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Are You House Poor? How to Reduce Debt and Get Relief

Buying your first home is a major life event and source of pride. But when you find yourself unable to manage the expenses, it can quickly become a source of stress. A growing number of Canadians are struggling with the rising costs of home ownership. If this sounds like you, you might be house poor. Here’s how to take control and reduce your debt.

You can easily become house poor if too much of your income is spent on your mortgage payment, taxes, utilities and maintenance costs. When this happens, you can no longer afford essentials, like food, transportation and even prescription drugs. Changing life events like divorce, job loss or illness can be a serious strain on finances, and increase debt significantly if you don’t have an emergency fund.

Being house poor puts your personal and financial well-being at risk, and makes it nearly impossible to reduce debt and save for the future. So it is important to be aware of the risks and have a plan.

Millennials at risk of debt overload

Affordability issues are preventing a growing number of millennials from owning homes. Because a significant number of millennials also  carry student loans and credit card debt, they are at high risk of becoming house poor.

Last year the government created a stress test to ensure that first-time home buyers could afford their mortgages in case interest rates rise. But even if you qualify for your mortgage under the new rules, it can be tricky to reduce your debt because housing costs take up too much of your income.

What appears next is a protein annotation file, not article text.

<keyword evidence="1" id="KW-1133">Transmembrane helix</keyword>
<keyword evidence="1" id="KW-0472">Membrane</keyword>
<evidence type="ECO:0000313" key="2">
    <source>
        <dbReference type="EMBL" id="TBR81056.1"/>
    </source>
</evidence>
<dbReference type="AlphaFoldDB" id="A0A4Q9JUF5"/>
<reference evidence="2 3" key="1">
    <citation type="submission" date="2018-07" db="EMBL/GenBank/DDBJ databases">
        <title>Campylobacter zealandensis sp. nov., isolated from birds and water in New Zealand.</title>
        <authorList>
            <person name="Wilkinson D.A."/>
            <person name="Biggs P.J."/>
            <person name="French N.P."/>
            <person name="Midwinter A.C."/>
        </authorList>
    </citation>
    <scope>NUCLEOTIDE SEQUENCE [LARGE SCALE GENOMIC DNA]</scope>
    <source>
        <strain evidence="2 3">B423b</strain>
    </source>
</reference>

Don’t wait to take control of your finances

Being house poor isn’t just risky, it’s stressful. If you’re having trouble keeping up with everyday expenses and debt payments, it’s important to take the necessary steps to take back control of your finances:

  • Knowledge is power. Don’t avoid opening bills or reading financial statements out of fear or stress. You need to confront the reality of your situation. Understanding your debt will empower you to come up with a plan to start reducing it.
  • Overhaul your budget. In order to reduce debt, you need to know how dollars flow in and out of your bank account. So make a list of all of all of your expenses for each month. You will soon know whether or not you are truly house poor, or just need to change your spending habits.
  • Cut your expenses. Once you’ve done a thorough review of your budget, you’ll quickly know where (or if) you can cut back. Trimming your expenses even a little bit can make a difference in your ability to make ends meet.
  • Increase your income. After reviewing your budget and cutting non-essentials, you might still be coming up short. If so, there are ways to generate more income. You can take on a second job or start a side hustle. You might also consider sharing your home to decrease your debt load.
  • Consider next steps. Even after you have done everything you possibly can, it still might not be enough. Consider other options like downsizing, relocating to a less expensive location or opting to rent instead of own. You can also speak with a Licensed Insolvency Trustee to explore solutions that will help eliminate your debt and increase your financial security.

Ultimately, your home should be a source of pride and joy, but this isn’t easy when you’re struggling to reduce your debt and manage your housing costs. Take some of the steps we’ve discussed in this post to take back financial control so that you can make the best decisions for the future.

Are you a millennial struggling to reduce debt and becoming house poor? Share your story on Twitter #LeaveDebtBehind #FirstTimeBuyer #MillennialDebt



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